Brett Berardi began his percussive career at Western Connecticut State University in 2006. While there he studied classical percussion under Dave Smith and Patrick Smith covering all the primary percussion instruments: snare drum, orchestral mallets, timpani, and accessories. Around his Sophomore year at WCSU he started to gravitate towards the marimba after attending his first PASIC in 2007.
He started to focus on mallet playing in his spring semester of 2007 and by the next year was playing works by Ford and Zivkovic, Polaris and Ilijas respectively. It is also around this time that he purchased his own Yamaha 5 octave marimba.
The following years brought he contributed an immense amount mallet playing to the WCSU percussion studio. In 2008 he performed the David Long Marimba Concerto with the WCSU Wind Ensemble and two successful recitals in 2009 and 2010. During this time he would go on to play many mallet works; of note being Dances of Earth and Fire, Marimba Spiritual, Ultimatum II, Velocities, and Merlin.
The following years after he graduated he took over Southington High School’s Front Ensemble, educating students on marching mallet and percussive playing. He still teaches there full time and has enjoyed several of his private students continuing on into professional percussion, mostly all of them attending WCSU in the years to come.
Currently Mr. Berardi is the band director at Derynoski Elementary School in Southington and the Director of Jazz at Southington High School in addition to teaching the front ensemble. He currently plays regularly with Capital Winds out of West Hartford and is planing to play the Séjourné Marimba Concerto with them in the upcoming years. His private studio is small and limited, but is still active with one-two students a year mostly consisting of High School upperclassmen.
Check out the below video of Brett!
Check out the below interview with Brett!
How did you first get started playing drums? Was there a specific moment where you realized this was the instrument for you?
I was 6 or 7 years old and would watch my dad’s band practice in our basement every rehearsal they had. I think that is what triggered me to play drums in school. Started right away in 4th grade!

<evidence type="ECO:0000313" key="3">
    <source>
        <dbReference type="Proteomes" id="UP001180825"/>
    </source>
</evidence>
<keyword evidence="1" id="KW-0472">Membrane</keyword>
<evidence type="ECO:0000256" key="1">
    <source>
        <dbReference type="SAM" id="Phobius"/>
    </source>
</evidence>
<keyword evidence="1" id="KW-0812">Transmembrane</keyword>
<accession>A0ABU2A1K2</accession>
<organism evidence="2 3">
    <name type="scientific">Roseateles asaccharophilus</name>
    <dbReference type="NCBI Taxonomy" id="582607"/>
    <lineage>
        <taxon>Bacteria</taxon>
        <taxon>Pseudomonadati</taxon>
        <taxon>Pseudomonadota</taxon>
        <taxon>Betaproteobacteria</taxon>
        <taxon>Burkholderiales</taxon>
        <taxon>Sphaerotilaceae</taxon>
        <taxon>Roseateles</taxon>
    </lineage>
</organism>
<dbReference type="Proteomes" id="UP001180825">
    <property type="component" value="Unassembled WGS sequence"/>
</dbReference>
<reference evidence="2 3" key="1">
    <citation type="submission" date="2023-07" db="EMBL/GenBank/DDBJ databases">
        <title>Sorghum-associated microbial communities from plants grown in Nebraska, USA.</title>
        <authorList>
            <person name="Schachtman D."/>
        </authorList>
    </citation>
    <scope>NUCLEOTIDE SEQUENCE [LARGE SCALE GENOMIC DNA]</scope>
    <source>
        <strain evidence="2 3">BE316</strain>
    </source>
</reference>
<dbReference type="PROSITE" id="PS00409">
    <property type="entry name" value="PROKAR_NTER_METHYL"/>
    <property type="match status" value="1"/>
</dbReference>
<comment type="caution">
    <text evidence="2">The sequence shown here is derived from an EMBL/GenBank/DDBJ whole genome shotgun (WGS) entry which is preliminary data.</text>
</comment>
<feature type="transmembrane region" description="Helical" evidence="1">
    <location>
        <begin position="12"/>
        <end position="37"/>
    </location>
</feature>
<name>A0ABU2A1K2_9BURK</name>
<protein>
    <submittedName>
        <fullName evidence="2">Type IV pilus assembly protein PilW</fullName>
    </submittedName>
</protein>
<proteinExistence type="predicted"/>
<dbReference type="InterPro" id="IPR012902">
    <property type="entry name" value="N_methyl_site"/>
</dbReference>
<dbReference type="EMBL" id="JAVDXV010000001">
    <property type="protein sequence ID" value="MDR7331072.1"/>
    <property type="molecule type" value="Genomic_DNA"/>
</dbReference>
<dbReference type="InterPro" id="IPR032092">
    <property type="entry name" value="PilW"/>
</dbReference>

Even though you studied all the classical instruments during you tenure at WCSU, your main area of expertise is marimba. What specific moment helped you realize this would be your specialty during college?
It was a combination of two things really. In high school I started to write music and play the piano, so I began getting proficient and hand to hand coordination. I think that really helped me when I could hold 4 mallets without dropping them haha! The second and definitely the bigger influence was my first PASIC. I was a Sophomore and saw Keiko Abe play Prism II along with Mark Ford and a wind ensemble. From that point on I knew that I wanted to focus on marimba after seeing how much emotion and variance someone can get out of the instrument.
You played more recitals during college then most percussionists, all involving very demanding marimba repertoire. Can you give our readers some insight on how you prepared so many large musical works every semester?
I wont lie, It definitely helped that I own my own marimba. I was able to spend my summers learning music like Marimba Spiritual and Ultimatum II, and come back the next semester ready to learn other rep. I also would practice these pieces slowly and correctly, making sure I wouldn't have to go back and fix an incorrectly learned part. With that said I was working 2-3 hours at a time to master these works, so I would have to credit my practice discipline as well. I think another big part of my choice of rep is the challenge they inspired. I wanted to challenge myself. If you’re going to spend hours practicing something, make sure you really want to play it and you’re going to get something out of it musically, technically, or emotionally. It makes the hours fly by.
Marching band has been a huge part of your life, both growing up and in your professional career. Right now you have been the front ensemble director of Southington High School for 6 years! What advice would you give younger students aiming to pursue mallets to help them succeed in drum corps setting?
Practice! You don't need a marimba to practice mallet technique, all you need are the mallets and a floor! Take a few private lessons to make sure you’re holding the mallets correctly (2 or 4 mallets). Work on simple concepts like double verticals and single stroke independence per mallet. One of the best things you can do is go and watch or observe a core rehearsing. Most will let you with permission! This will open you up to what is expected and give you insight on what you need to work on personally. I tell my students the to do the same.
Is there anything else you would like to say to our audience?
Don’t stop playing! It always makes me upset when I hear a former student or adult that used to play an instrument say they stopped. Keep it alive! I’d like to thank PAS for the recognition!